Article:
Harmonica rifle?

Daryl Hunt

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harmonica rifle - Bing I thought I was well educated on firearms. I never seen one of these before.I would like to shoot one :)
I heard about that rifle. It didn't work out too well. Sooner or later, it would concussion set off more than one. With that happening from time to time, it was also jam prone which would scare the living hell out of people knowing that there was a chance that a cartridge might fly out the back right into you face. What's a little blindness.
 

fncceo

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Who on Earth uses Bing as a search engine?
 

JGalt

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harmonica rifle - Bing I thought I was well educated on firearms. I never seen one of these before.I would like to shoot one :)
I heard about that rifle. It didn't work out too well. Sooner or later, it would concussion set off more than one. With that happening from time to time, it was also jam prone which would scare the living hell out of people knowing that there was a chance that a cartridge might fly out the back right into you face. What's a little blindness.
The weapon is percussion-fired black powder. Chain-fires were common with percussion pistols back then, but not at bad as people think. I have three replica percussion pistols: Two Colt copies and a Remington. After the chambers are loaded, you're supposed to put a dab of bullet lube on the exposed ball, at the front end of the cylinder. That keeps a spark from a fired chamber from arcing over the the adjacent chambers, hence the phrase "chain-fire." I've had three cylinders go off at once and while it did make one hell of a racket, the smoke, fire, and lead fragments exploded out the front of the cylinder. Luckily hardened steel is much harder than soft lead.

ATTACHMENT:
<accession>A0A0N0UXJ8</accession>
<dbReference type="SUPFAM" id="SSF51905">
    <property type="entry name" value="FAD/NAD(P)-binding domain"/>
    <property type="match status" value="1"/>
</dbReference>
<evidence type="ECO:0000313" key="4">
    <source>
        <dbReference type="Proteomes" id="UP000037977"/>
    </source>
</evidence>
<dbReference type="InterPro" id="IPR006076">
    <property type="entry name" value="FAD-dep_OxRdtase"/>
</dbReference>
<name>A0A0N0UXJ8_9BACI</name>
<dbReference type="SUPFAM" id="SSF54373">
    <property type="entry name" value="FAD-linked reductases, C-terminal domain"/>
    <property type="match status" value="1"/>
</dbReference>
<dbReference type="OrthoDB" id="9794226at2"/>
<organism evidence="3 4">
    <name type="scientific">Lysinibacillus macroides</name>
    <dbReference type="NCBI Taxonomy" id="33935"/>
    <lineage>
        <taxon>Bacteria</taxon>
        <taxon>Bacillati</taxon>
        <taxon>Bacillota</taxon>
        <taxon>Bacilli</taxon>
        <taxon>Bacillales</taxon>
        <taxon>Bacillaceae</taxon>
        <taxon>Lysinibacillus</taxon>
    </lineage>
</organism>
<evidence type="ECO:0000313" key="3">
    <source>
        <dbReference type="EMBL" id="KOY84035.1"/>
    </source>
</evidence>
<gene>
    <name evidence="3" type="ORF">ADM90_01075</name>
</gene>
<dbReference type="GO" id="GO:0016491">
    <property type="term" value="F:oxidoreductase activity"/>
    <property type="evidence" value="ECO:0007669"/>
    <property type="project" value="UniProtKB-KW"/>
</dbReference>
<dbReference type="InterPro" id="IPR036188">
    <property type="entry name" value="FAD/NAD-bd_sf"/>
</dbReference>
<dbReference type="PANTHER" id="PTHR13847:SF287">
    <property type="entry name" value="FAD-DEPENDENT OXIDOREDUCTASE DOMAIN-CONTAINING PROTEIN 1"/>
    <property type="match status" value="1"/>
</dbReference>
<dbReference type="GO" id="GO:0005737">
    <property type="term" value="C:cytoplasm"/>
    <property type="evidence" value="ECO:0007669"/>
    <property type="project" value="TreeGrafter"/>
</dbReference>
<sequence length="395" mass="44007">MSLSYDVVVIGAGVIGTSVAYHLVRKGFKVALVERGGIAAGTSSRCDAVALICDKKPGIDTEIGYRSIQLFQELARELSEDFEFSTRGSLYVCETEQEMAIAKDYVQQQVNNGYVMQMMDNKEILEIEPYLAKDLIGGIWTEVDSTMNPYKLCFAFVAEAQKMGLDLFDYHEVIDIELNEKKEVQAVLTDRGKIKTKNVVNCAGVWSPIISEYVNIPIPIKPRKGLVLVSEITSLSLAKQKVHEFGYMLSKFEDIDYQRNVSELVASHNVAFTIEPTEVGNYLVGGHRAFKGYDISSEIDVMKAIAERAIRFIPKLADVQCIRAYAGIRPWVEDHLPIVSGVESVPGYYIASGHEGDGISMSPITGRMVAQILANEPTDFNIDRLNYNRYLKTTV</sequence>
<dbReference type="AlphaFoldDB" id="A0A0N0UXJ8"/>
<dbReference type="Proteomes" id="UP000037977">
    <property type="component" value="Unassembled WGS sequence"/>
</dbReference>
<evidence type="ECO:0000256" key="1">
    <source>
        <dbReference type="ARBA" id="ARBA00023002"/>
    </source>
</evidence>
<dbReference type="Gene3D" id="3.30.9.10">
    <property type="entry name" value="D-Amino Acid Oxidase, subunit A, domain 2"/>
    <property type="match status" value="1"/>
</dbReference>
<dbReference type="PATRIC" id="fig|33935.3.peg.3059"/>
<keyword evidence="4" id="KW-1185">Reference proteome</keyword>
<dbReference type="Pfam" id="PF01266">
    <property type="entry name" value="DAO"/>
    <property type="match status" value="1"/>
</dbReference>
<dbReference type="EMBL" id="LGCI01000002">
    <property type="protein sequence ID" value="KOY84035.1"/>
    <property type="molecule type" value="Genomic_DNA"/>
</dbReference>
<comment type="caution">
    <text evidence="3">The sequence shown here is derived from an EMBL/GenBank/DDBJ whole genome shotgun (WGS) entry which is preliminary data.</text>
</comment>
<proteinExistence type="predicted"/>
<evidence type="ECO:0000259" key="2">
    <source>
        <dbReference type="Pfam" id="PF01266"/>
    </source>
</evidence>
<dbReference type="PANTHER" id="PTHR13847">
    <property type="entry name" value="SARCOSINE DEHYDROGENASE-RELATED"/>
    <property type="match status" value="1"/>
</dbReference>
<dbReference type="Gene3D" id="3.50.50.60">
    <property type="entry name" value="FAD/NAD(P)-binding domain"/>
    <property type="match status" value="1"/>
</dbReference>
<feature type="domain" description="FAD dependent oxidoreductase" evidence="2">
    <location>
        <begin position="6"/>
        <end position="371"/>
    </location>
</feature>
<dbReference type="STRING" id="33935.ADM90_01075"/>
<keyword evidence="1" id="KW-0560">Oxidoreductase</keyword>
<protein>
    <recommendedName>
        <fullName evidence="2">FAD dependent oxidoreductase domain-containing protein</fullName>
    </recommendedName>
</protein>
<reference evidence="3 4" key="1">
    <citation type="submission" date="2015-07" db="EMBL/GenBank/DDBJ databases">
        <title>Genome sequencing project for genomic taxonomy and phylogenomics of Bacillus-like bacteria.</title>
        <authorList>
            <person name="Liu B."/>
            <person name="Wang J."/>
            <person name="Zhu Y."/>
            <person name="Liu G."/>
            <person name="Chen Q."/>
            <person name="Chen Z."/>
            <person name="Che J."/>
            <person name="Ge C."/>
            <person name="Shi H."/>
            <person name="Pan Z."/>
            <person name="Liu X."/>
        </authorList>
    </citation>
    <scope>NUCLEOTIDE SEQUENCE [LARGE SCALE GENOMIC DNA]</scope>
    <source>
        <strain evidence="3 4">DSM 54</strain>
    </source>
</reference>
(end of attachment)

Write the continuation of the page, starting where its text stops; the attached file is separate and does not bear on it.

Ringel05

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harmonica rifle - Bing I thought I was well educated on firearms. I never seen one of these before.I would like to shoot one :)
I heard about that rifle. It didn't work out too well. Sooner or later, it would concussion set off more than one. With that happening from time to time, it was also jam prone which would scare the living hell out of people knowing that there was a chance that a cartridge might fly out the back right into you face. What's a little blindness.